In 1912, the name 'niton' was adopted by the International Commission for Atomic weights. Rydberg's PT of 1913 has Nt as the last inert gas, as does Irving Langmuir's PT of 1919, Niels Bohr's PT of 1922, GN Lewis's PT of 1923 and even the CRC's Handbook of Chemistry and Physics in 1924.

John Marks concludes:

"Niton, Nt, for Z = 86, was thus established by its discoverers and accepted by the chemistry (and physics) establishment. Radon, Rn, is an error perpetuated by IUPAC [amongst its many sins].

"Radon is an isotope. We do not refer to hydrogen as 'protium', so why are we referring to niton as 'radon'?"

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Element Names: The Etymology of The Periodic Table

An excellent video by RobWords about the names of the chemical elements and how they came about:

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Seeger-Quadbeck Periodic Table

Seeger-Quadbeck H-J 2007, World of the Elements Elements of the World, Wiley-VCH, Wienheim, inside cover.

René Vernon, who provided the graphic, writes:

"An example of a rarely seen 32-column table. The categorisation scheme is interesting.

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BacklightPower Periodic Table of the First 21 Elements

Periodic Table of The First Twenty-Electron-Atoms Solved With the Grand Unified Theory of Classical Physics by Backlight Power.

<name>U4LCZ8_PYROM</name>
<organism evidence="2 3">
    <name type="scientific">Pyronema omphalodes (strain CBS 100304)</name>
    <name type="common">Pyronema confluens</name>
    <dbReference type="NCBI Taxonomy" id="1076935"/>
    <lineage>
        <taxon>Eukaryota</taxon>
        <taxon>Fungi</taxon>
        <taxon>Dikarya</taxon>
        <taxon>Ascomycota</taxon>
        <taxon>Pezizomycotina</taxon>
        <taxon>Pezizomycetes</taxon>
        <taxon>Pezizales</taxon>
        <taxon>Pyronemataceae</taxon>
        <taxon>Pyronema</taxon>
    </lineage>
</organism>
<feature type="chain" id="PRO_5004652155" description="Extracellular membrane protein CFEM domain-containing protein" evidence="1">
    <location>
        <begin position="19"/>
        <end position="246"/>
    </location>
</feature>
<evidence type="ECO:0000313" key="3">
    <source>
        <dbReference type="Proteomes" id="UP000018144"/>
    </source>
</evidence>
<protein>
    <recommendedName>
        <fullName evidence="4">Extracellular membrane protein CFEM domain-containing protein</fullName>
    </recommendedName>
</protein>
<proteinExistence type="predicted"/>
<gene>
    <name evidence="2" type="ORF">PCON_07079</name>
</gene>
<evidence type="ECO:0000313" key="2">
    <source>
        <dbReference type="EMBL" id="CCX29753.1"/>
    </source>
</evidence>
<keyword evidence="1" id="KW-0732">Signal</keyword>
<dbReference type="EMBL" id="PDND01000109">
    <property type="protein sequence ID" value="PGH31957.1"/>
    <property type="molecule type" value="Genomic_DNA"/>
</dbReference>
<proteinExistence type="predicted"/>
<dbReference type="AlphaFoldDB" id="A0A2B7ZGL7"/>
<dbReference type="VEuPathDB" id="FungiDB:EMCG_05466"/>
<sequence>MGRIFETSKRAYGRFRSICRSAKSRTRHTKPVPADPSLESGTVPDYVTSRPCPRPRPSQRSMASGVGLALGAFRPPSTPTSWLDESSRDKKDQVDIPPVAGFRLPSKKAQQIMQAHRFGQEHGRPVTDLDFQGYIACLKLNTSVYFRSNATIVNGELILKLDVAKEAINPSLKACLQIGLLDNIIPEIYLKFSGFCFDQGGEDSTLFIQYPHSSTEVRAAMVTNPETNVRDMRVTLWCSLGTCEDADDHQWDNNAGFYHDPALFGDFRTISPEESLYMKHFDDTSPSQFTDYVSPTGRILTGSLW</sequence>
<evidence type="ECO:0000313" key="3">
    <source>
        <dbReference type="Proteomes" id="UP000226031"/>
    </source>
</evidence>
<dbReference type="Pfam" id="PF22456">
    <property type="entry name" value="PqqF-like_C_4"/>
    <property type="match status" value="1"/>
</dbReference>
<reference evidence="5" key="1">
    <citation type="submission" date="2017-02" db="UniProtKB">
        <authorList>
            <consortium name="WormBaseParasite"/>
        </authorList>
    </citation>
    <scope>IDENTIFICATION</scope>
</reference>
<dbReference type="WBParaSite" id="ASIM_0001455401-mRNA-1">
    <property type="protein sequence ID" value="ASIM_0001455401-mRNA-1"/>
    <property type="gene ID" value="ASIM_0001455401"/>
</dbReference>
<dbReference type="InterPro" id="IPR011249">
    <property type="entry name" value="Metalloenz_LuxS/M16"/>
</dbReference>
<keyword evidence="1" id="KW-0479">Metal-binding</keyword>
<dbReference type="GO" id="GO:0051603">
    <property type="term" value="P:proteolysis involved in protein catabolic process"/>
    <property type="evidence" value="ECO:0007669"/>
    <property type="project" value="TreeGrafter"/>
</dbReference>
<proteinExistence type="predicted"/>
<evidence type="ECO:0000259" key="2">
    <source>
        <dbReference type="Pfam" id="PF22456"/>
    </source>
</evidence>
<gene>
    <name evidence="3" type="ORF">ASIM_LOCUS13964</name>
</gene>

Click the image or here to go to the origional PDF:

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Marks' Version of Mendeleyev's 1869 Formulation

John Marks, who provided the graphic, writes:

"I went back to Mendeleyev´s 1869 original and drew this (below) which demonstrates the Sommerfeldsche aufspaltung as occurring after completed s-subshells. No-one disputes the chemical phenomena of the octets formed by He/Ne, Li/Na, Be/Mg, B/Al, C/Si, N/P and O/S nor that H/F occurs at the beginning of these octets, however "irregular" H may appear.

"Chemical periodicity is clearly based on periods arising from sp3 hybridization and the aufspaltung appears to occur between the s and the p3. This gives rise to the positions of Sommerfeld's "Long" (with the d-elements) and "Very Long" (with the f-elements) periods."

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Mendeleyev’s Periodic Table after Ramsay & Sommerfeld

John Marks, who provided the graphic, writes:

"This is the Ramsay-Sommerfeld PT and would seem to be the definitive PT, at least historically.

"Ramsay, a chemist, completed Mendeleyev's PT with the discovery of the inert gases in the 1890s and the position of hydrogen with the halogens by 1915.